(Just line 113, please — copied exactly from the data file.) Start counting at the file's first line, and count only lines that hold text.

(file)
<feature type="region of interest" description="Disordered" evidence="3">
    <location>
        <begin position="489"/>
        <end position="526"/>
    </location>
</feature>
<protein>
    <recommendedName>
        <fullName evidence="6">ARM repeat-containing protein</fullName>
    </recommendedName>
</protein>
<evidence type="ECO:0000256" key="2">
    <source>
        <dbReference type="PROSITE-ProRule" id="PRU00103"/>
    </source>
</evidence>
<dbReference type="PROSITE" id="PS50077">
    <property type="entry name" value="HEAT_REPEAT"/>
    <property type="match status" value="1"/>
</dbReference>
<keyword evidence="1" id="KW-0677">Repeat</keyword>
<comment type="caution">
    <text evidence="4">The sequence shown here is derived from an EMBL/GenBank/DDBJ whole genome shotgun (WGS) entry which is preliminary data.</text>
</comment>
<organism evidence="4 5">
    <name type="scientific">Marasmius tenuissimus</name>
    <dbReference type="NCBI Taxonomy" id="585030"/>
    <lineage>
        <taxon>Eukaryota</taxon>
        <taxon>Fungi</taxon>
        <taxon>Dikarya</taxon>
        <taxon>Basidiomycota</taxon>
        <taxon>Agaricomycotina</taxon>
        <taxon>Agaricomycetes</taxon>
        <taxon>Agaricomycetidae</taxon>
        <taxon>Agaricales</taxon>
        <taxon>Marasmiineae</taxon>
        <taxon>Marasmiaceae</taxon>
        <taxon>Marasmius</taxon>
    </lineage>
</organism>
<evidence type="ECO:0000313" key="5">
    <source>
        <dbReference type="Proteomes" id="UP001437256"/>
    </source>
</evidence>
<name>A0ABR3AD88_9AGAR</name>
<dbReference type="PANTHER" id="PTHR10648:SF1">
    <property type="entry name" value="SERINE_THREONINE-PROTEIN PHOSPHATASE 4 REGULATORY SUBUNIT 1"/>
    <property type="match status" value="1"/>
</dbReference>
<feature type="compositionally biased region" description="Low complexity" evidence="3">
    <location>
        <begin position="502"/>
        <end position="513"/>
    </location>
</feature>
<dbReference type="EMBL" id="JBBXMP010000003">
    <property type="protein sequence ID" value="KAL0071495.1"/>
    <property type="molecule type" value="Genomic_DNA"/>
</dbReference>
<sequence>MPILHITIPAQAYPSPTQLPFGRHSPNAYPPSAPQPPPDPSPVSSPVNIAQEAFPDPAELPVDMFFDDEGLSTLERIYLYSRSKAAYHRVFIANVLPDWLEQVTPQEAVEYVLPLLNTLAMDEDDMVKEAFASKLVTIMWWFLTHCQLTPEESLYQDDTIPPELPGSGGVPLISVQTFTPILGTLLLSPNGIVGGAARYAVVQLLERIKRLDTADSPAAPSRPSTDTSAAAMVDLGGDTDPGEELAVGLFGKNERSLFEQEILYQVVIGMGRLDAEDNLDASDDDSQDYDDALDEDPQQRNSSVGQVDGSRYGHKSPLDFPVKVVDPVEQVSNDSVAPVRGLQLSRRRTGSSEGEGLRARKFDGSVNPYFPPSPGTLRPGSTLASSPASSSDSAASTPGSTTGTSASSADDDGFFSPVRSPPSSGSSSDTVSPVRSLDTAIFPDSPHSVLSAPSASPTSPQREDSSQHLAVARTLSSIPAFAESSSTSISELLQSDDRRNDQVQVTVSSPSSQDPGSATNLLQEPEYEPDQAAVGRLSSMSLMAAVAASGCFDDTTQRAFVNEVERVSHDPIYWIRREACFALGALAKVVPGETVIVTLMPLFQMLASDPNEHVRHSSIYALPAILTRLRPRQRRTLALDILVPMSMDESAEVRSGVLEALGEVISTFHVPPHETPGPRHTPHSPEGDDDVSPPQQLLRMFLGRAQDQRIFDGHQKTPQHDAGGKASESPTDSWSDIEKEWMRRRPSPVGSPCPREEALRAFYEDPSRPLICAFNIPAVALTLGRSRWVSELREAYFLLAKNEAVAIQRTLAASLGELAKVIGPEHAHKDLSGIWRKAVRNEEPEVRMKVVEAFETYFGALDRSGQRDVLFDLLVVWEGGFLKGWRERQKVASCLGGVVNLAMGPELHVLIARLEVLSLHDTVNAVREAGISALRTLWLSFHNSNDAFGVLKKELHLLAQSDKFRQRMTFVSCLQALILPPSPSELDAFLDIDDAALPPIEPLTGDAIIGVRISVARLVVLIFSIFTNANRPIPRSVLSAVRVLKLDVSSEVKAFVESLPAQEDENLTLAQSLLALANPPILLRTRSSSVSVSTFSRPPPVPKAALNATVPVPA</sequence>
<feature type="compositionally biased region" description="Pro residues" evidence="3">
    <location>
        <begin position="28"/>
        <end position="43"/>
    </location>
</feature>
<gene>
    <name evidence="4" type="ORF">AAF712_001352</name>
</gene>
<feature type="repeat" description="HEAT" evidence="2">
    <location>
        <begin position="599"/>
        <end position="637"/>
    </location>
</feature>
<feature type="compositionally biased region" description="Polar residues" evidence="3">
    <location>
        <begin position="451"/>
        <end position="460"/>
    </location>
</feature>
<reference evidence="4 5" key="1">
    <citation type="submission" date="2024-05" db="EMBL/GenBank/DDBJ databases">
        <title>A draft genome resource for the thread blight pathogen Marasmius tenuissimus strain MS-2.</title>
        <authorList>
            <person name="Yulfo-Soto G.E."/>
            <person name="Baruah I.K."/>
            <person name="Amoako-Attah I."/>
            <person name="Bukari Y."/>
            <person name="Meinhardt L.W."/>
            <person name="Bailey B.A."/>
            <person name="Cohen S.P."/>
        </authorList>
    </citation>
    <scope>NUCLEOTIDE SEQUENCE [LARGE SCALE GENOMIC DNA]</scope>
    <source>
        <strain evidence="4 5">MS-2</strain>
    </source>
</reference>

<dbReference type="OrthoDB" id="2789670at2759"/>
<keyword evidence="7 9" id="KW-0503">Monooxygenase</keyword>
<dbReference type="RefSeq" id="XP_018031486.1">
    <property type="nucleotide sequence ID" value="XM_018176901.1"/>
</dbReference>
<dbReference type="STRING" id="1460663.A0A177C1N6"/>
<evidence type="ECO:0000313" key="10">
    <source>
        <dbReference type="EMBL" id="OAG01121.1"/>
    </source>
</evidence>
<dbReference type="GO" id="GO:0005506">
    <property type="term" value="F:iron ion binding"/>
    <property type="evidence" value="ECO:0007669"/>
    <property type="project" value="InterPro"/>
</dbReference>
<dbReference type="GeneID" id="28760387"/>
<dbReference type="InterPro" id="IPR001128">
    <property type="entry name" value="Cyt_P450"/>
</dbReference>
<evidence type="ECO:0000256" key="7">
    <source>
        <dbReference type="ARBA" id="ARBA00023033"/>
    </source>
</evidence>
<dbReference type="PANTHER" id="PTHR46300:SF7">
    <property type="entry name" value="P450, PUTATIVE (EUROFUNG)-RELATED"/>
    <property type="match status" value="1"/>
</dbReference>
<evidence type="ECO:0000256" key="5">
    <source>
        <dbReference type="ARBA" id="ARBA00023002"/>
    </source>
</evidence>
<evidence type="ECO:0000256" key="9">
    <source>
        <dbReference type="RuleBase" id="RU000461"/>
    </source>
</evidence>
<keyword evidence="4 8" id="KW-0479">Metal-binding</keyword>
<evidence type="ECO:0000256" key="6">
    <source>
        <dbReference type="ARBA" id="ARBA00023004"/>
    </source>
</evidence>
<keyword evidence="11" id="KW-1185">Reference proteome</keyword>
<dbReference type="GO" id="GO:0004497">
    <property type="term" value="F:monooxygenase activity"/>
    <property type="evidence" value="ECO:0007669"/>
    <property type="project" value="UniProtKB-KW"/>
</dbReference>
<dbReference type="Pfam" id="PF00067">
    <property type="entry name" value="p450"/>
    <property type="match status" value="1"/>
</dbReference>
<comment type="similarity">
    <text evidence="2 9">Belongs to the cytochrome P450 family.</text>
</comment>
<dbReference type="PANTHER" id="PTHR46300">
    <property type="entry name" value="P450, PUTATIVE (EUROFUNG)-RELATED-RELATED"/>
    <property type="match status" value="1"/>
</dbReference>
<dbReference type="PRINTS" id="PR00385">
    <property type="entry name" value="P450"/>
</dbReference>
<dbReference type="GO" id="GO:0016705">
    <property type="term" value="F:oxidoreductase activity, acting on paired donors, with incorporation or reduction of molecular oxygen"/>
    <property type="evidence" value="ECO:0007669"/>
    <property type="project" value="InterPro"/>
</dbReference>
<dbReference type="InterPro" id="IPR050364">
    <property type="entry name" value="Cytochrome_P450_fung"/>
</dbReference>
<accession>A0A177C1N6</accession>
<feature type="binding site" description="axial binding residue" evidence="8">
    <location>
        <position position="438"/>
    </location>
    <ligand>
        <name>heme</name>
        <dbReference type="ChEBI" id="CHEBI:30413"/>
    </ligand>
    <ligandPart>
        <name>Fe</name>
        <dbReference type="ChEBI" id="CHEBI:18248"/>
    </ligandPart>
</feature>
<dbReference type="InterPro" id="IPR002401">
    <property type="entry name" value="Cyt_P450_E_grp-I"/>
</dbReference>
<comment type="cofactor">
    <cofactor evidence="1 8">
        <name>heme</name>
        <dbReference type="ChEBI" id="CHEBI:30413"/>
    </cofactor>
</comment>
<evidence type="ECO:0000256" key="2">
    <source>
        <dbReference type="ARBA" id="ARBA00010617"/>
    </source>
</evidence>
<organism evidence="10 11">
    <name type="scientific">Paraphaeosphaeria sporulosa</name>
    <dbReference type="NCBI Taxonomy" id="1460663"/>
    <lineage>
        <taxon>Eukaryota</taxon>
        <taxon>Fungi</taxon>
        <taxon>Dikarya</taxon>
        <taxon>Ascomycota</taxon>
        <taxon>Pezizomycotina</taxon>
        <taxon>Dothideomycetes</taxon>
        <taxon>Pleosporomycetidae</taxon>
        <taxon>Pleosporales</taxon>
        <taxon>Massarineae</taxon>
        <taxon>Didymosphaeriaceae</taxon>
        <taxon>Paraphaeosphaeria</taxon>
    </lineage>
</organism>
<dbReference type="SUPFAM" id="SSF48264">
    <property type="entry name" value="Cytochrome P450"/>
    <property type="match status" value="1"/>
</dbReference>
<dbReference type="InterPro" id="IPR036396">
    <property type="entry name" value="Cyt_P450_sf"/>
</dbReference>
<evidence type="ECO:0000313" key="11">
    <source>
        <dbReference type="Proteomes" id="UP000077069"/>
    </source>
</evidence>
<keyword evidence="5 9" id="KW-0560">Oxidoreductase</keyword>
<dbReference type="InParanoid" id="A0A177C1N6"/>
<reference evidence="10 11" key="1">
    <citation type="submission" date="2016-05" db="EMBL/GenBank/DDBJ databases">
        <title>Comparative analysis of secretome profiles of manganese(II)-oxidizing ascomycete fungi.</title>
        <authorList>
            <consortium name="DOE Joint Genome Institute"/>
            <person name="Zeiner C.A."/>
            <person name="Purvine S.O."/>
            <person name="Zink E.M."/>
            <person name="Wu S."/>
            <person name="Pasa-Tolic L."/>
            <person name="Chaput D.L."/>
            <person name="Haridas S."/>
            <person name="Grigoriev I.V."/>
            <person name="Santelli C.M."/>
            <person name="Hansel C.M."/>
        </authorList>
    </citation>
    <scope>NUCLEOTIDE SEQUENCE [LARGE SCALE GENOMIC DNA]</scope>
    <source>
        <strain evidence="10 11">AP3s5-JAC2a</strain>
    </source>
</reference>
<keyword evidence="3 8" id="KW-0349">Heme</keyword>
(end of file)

<dbReference type="GO" id="GO:0005506">